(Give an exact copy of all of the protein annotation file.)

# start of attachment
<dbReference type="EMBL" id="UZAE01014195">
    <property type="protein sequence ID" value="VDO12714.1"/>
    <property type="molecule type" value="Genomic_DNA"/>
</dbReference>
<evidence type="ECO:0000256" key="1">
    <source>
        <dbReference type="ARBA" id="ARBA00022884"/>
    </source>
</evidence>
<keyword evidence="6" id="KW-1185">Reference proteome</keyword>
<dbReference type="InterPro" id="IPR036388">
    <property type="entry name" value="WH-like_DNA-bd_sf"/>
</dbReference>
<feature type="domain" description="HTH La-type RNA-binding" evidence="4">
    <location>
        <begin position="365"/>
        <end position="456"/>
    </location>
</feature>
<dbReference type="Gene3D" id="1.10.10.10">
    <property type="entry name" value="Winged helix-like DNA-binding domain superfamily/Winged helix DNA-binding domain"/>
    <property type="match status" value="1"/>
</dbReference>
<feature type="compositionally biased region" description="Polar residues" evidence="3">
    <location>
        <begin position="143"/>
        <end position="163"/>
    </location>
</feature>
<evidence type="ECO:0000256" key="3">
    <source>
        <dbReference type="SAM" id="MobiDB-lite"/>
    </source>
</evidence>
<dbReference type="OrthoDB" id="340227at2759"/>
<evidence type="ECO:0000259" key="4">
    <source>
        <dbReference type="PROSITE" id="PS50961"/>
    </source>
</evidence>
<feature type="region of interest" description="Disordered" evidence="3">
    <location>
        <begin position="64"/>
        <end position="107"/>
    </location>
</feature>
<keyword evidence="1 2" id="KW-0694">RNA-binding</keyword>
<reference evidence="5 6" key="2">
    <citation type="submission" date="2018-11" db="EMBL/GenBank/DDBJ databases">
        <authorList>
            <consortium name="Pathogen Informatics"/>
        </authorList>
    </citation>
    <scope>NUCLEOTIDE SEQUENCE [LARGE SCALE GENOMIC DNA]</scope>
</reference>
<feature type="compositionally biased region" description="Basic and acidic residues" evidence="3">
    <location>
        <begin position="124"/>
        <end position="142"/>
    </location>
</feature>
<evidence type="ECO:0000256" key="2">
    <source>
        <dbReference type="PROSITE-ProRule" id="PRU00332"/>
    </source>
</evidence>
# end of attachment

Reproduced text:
<dbReference type="EMBL" id="UZAE01014195">
    <property type="protein sequence ID" value="VDO12714.1"/>
    <property type="molecule type" value="Genomic_DNA"/>
</dbReference>
<evidence type="ECO:0000256" key="1">
    <source>
        <dbReference type="ARBA" id="ARBA00022884"/>
    </source>
</evidence>
<keyword evidence="6" id="KW-1185">Reference proteome</keyword>
<dbReference type="InterPro" id="IPR036388">
    <property type="entry name" value="WH-like_DNA-bd_sf"/>
</dbReference>
<feature type="domain" description="HTH La-type RNA-binding" evidence="4">
    <location>
        <begin position="365"/>
        <end position="456"/>
    </location>
</feature>
<dbReference type="Gene3D" id="1.10.10.10">
    <property type="entry name" value="Winged helix-like DNA-binding domain superfamily/Winged helix DNA-binding domain"/>
    <property type="match status" value="1"/>
</dbReference>
<feature type="compositionally biased region" description="Polar residues" evidence="3">
    <location>
        <begin position="143"/>
        <end position="163"/>
    </location>
</feature>
<evidence type="ECO:0000256" key="3">
    <source>
        <dbReference type="SAM" id="MobiDB-lite"/>
    </source>
</evidence>
<dbReference type="OrthoDB" id="340227at2759"/>
<evidence type="ECO:0000259" key="4">
    <source>
        <dbReference type="PROSITE" id="PS50961"/>
    </source>
</evidence>
<feature type="region of interest" description="Disordered" evidence="3">
    <location>
        <begin position="64"/>
        <end position="107"/>
    </location>
</feature>
<keyword evidence="1 2" id="KW-0694">RNA-binding</keyword>
<reference evidence="5 6" key="2">
    <citation type="submission" date="2018-11" db="EMBL/GenBank/DDBJ databases">
        <authorList>
            <consortium name="Pathogen Informatics"/>
        </authorList>
    </citation>
    <scope>NUCLEOTIDE SEQUENCE [LARGE SCALE GENOMIC DNA]</scope>
</reference>
<feature type="compositionally biased region" description="Basic and acidic residues" evidence="3">
    <location>
        <begin position="124"/>
        <end position="142"/>
    </location>
</feature>
<evidence type="ECO:0000256" key="2">
    <source>
        <dbReference type="PROSITE-ProRule" id="PRU00332"/>
    </source>
</evidence>